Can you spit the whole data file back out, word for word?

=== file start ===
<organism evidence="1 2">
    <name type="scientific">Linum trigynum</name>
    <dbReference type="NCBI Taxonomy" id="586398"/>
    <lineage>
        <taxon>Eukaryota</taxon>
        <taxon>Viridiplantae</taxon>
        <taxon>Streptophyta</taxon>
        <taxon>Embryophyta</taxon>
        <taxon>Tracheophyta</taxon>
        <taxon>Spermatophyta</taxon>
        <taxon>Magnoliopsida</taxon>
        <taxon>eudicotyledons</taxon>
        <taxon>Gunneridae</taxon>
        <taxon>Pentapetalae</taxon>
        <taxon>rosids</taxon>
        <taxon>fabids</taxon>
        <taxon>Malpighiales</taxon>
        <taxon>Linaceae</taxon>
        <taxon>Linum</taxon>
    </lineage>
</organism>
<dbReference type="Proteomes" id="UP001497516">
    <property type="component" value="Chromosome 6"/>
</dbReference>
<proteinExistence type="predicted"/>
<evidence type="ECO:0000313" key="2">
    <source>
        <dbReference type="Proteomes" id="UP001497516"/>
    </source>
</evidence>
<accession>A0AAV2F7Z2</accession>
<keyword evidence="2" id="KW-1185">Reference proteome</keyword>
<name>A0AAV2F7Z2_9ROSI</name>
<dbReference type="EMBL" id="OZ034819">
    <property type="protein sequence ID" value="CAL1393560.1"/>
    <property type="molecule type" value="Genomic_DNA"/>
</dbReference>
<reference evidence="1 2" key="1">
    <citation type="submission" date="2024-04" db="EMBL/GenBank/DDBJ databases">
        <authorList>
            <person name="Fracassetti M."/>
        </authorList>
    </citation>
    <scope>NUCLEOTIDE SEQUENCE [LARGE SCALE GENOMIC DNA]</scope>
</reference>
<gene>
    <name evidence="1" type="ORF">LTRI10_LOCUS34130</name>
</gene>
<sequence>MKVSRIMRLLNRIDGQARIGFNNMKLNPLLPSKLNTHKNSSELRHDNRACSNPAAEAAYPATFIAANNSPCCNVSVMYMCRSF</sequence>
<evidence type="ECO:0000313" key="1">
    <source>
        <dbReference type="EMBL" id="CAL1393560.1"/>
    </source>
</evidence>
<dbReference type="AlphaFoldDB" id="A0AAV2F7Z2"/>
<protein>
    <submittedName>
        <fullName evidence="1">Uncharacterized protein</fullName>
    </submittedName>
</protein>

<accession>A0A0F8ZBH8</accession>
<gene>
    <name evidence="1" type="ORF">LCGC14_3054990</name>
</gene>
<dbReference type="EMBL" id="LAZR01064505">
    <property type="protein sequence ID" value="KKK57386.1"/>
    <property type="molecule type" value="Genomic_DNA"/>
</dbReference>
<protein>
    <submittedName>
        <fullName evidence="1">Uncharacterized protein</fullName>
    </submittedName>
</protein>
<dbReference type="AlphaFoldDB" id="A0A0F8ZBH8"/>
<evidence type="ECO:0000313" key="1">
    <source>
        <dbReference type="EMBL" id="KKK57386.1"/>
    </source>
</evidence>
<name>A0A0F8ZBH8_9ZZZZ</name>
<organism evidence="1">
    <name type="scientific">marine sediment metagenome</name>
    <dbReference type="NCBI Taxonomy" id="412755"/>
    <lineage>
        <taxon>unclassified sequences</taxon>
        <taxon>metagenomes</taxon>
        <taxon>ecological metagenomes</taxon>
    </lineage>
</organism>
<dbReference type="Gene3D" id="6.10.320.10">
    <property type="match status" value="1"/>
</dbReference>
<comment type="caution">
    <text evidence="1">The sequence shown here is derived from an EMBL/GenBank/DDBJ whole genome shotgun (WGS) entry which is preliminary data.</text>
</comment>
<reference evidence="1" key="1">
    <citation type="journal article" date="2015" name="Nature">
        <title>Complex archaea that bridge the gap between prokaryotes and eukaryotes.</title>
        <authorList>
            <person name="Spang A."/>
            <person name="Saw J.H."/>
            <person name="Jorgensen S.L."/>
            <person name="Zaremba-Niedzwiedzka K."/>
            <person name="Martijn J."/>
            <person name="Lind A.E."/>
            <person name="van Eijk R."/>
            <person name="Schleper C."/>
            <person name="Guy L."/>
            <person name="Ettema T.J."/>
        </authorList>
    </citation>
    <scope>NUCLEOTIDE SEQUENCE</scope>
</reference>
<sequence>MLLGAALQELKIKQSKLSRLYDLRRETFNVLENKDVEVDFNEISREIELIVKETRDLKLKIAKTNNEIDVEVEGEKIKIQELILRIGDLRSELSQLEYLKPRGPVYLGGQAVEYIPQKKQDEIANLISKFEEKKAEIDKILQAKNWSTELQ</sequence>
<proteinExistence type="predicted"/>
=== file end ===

<organism evidence="1 2">
    <name type="scientific">Linum trigynum</name>
    <dbReference type="NCBI Taxonomy" id="586398"/>
    <lineage>
        <taxon>Eukaryota</taxon>
        <taxon>Viridiplantae</taxon>
        <taxon>Streptophyta</taxon>
        <taxon>Embryophyta</taxon>
        <taxon>Tracheophyta</taxon>
        <taxon>Spermatophyta</taxon>
        <taxon>Magnoliopsida</taxon>
        <taxon>eudicotyledons</taxon>
        <taxon>Gunneridae</taxon>
        <taxon>Pentapetalae</taxon>
        <taxon>rosids</taxon>
        <taxon>fabids</taxon>
        <taxon>Malpighiales</taxon>
        <taxon>Linaceae</taxon>
        <taxon>Linum</taxon>
    </lineage>
</organism>
<dbReference type="Proteomes" id="UP001497516">
    <property type="component" value="Chromosome 6"/>
</dbReference>
<proteinExistence type="predicted"/>
<evidence type="ECO:0000313" key="2">
    <source>
        <dbReference type="Proteomes" id="UP001497516"/>
    </source>
</evidence>
<accession>A0AAV2F7Z2</accession>
<keyword evidence="2" id="KW-1185">Reference proteome</keyword>
<name>A0AAV2F7Z2_9ROSI</name>
<dbReference type="EMBL" id="OZ034819">
    <property type="protein sequence ID" value="CAL1393560.1"/>
    <property type="molecule type" value="Genomic_DNA"/>
</dbReference>
<reference evidence="1 2" key="1">
    <citation type="submission" date="2024-04" db="EMBL/GenBank/DDBJ databases">
        <authorList>
            <person name="Fracassetti M."/>
        </authorList>
    </citation>
    <scope>NUCLEOTIDE SEQUENCE [LARGE SCALE GENOMIC DNA]</scope>
</reference>
<gene>
    <name evidence="1" type="ORF">LTRI10_LOCUS34130</name>
</gene>
<sequence>MKVSRIMRLLNRIDGQARIGFNNMKLNPLLPSKLNTHKNSSELRHDNRACSNPAAEAAYPATFIAANNSPCCNVSVMYMCRSF</sequence>
<evidence type="ECO:0000313" key="1">
    <source>
        <dbReference type="EMBL" id="CAL1393560.1"/>
    </source>
</evidence>
<dbReference type="AlphaFoldDB" id="A0AAV2F7Z2"/>
<protein>
    <submittedName>
        <fullName evidence="1">Uncharacterized protein</fullName>
    </submittedName>
</protein>

<accession>A0A0F8ZBH8</accession>
<gene>
    <name evidence="1" type="ORF">LCGC14_3054990</name>
</gene>
<dbReference type="EMBL" id="LAZR01064505">
    <property type="protein sequence ID" value="KKK57386.1"/>
    <property type="molecule type" value="Genomic_DNA"/>
</dbReference>
<protein>
    <submittedName>
        <fullName evidence="1">Uncharacterized protein</fullName>
    </submittedName>
</protein>
<dbReference type="AlphaFoldDB" id="A0A0F8ZBH8"/>
<evidence type="ECO:0000313" key="1">
    <source>
        <dbReference type="EMBL" id="KKK57386.1"/>
    </source>
</evidence>
<name>A0A0F8ZBH8_9ZZZZ</name>
<organism evidence="1">
    <name type="scientific">marine sediment metagenome</name>
    <dbReference type="NCBI Taxonomy" id="412755"/>
    <lineage>
        <taxon>unclassified sequences</taxon>
        <taxon>metagenomes</taxon>
        <taxon>ecological metagenomes</taxon>
    </lineage>
</organism>
<dbReference type="Gene3D" id="6.10.320.10">
    <property type="match status" value="1"/>
</dbReference>
<comment type="caution">
    <text evidence="1">The sequence shown here is derived from an EMBL/GenBank/DDBJ whole genome shotgun (WGS) entry which is preliminary data.</text>
</comment>
<reference evidence="1" key="1">
    <citation type="journal article" date="2015" name="Nature">
        <title>Complex archaea that bridge the gap between prokaryotes and eukaryotes.</title>
        <authorList>
            <person name="Spang A."/>
            <person name="Saw J.H."/>
            <person name="Jorgensen S.L."/>
            <person name="Zaremba-Niedzwiedzka K."/>
            <person name="Martijn J."/>
            <person name="Lind A.E."/>
            <person name="van Eijk R."/>
            <person name="Schleper C."/>
            <person name="Guy L."/>
            <person name="Ettema T.J."/>
        </authorList>
    </citation>
    <scope>NUCLEOTIDE SEQUENCE</scope>
</reference>
<sequence>MLLGAALQELKIKQSKLSRLYDLRRETFNVLENKDVEVDFNEISREIELIVKETRDLKLKIAKTNNEIDVEVEGEKIKIQELILRIGDLRSELSQLEYLKPRGPVYLGGQAVEYIPQKKQDEIANLISKFEEKKAEIDKILQAKNWSTELQ</sequence>
<proteinExistence type="predicted"/>